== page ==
Throughout southeast Asia, we had noticed large urns alongside homes that were used to collect rainwater and wondered how they were made. So when we saw a place making them, we stopped to see the process. The little family enterprise was eager to show us how they formed the concrete into smooth, finished round shapes.

Urns for sale


Family members and helpers were also spotted all working in rice paddies.

Minute Rice?

We also came across an unusual sign...not one to be seen in too many countries!

Houses built on stilts on the swollen river - we stopped on the bridge to take a gander.

As it was getting late one evening, we stayed at Koh Kong, near the border of Thailand. The next morning, we found it very difficult to clear OUT of Cambodia. Again it was the issue of our foreign motorcycle and Customs officials. Hand-pushed carts fully loaded were all abustle, passing from one country to another.

Low-tech import

Sunday, August 14, 2016

Exploring South Vietnam

Our first order of business was procuring a rental scooter for our trip northwards from Ho Chi Minh of South Vietnam. Heading out was a bit of an ordeal, travelling an extensive distance in a dichotomy of road conditions before the hectic congestion of traffic eased. Some roads were well paved and others were like being on a trampoline as we bumped and jarred over the numerous potholes and uneven surface. At times, we thought "This can't possibly be the right road!"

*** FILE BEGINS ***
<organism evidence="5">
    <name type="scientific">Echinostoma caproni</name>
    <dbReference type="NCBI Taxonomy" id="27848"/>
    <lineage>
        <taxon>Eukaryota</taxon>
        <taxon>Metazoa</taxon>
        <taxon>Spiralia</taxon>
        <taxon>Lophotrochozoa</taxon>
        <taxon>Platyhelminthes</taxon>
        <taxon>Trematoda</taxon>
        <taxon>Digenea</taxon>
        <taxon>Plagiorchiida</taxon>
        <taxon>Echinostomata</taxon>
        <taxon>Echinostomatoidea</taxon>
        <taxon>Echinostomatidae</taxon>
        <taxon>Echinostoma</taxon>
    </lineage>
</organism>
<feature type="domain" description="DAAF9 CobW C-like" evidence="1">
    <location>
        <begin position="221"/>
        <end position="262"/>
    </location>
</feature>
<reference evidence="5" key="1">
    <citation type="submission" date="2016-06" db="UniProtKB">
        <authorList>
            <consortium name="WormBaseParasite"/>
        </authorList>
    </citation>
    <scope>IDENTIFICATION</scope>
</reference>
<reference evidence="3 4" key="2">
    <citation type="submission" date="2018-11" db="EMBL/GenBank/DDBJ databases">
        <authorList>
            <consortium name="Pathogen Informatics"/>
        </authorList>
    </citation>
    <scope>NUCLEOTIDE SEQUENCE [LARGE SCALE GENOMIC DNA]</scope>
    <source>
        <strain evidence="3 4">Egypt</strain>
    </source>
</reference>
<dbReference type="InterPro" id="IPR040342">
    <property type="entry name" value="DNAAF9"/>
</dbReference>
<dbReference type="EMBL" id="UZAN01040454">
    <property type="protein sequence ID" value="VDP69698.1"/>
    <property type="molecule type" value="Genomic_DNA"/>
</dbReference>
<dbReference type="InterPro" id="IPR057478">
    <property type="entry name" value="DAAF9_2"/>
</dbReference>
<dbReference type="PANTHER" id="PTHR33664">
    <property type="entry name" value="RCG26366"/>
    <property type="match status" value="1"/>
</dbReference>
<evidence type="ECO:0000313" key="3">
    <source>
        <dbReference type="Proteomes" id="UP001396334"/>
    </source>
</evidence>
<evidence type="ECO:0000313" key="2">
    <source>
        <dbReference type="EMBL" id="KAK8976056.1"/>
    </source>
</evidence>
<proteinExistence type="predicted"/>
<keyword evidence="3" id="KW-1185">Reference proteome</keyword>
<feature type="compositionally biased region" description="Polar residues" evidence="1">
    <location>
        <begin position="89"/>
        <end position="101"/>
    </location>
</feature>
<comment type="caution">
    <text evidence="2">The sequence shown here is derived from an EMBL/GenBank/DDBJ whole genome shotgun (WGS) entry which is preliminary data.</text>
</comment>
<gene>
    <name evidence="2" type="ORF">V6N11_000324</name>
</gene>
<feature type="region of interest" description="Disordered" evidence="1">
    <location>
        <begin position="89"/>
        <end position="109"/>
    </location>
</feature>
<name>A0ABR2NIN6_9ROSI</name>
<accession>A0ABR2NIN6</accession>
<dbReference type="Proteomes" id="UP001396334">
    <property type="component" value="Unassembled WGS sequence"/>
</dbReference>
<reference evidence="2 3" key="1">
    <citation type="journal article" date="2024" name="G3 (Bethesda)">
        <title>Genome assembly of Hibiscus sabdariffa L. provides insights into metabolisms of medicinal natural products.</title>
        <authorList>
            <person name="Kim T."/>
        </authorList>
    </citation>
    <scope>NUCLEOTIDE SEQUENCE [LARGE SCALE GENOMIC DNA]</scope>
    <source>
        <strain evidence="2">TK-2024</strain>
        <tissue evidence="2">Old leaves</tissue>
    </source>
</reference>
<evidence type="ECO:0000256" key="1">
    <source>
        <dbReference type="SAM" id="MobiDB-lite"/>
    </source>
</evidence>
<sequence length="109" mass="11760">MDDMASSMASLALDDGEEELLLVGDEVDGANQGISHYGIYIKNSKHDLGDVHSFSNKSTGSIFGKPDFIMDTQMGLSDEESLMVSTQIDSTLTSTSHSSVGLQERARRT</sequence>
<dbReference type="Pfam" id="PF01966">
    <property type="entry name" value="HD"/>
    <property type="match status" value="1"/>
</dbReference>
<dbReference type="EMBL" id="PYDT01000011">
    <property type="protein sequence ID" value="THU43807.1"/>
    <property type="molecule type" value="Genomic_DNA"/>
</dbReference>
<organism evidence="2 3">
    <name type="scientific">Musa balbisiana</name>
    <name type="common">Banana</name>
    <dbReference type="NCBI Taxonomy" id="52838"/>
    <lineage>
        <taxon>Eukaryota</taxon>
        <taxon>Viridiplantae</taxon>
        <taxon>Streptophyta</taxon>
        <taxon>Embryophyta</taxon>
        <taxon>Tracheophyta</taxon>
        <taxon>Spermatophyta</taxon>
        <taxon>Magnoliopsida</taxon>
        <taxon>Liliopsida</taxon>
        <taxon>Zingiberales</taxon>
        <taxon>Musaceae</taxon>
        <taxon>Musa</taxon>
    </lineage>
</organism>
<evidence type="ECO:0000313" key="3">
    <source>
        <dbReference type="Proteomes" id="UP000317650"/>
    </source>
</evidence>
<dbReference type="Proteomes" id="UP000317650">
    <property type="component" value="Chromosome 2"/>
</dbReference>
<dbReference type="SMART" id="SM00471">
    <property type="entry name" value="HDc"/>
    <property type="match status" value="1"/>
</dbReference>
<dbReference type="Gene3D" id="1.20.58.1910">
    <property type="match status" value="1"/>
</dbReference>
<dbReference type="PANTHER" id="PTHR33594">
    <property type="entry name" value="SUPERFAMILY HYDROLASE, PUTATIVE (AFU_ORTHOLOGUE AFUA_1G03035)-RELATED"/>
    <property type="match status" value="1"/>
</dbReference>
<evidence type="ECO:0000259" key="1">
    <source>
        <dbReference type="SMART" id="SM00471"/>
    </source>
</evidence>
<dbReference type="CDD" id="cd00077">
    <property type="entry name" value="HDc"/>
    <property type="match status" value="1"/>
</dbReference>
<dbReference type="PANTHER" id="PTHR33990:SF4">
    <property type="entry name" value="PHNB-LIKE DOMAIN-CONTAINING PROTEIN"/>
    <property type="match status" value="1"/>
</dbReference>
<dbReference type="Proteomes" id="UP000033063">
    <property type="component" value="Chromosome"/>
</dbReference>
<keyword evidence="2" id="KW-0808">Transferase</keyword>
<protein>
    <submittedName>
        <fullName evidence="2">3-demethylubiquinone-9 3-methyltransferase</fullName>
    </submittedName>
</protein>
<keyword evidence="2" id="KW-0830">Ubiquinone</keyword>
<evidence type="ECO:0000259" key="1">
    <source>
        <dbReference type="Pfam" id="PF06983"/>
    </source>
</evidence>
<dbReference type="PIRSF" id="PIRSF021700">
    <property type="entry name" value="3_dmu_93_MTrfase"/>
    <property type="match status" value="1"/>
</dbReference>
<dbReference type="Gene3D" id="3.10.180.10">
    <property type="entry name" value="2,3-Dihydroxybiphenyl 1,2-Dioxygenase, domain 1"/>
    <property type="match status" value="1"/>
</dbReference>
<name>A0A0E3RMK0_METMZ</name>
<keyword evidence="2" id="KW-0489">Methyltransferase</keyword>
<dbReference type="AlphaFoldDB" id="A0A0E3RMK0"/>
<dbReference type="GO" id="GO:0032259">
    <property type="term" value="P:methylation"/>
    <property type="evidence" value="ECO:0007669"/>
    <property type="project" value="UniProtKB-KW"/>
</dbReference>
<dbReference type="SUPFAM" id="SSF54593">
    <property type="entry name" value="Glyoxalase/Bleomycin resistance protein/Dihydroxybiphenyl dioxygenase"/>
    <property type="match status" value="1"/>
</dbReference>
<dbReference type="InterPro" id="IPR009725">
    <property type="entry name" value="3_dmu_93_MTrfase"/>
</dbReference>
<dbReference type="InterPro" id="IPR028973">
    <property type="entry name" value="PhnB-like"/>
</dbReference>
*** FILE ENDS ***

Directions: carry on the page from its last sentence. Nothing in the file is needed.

Our large map and reality didn't always jibe and signs were few and far between, even at intersections. Small towns many times were not indicated on the map. Asking locals for directions produced haphazard results as most rural people spoke no English so it usually took the enquiry of many to get a dependable direction.

On one occasion, one man pointed in one direction and his buddy shook his head and pointed in the opposite direction. What! Now what? The two had a brief discussion and both eventually agreed on the direction we were headed. The road was horrendous. But it eventually became fairly smooth pavement.

Sometimes we had to backtrack and try again. We tried to take it all in stride and as part of the experience and as the expression goes "We are not lost, we are just on an adventure". Even with a little frustration, we always got to our destination - maybe a bit late, but we arrived.

Woman tending her roadside rice paddy

Our stops at day's end were varied - some less than ideal but some very beautiful and interesting places. We enjoyed Dalat and Nha Trang for example. The approach to Dalat was along a twisting and verdant mountainous road where with each mile the altitude went up and the temperature and rain came down. We arrived in rain gear, chilled to the bone and the decision to splurge on a luxurious hotel room for a long hot shower was easy.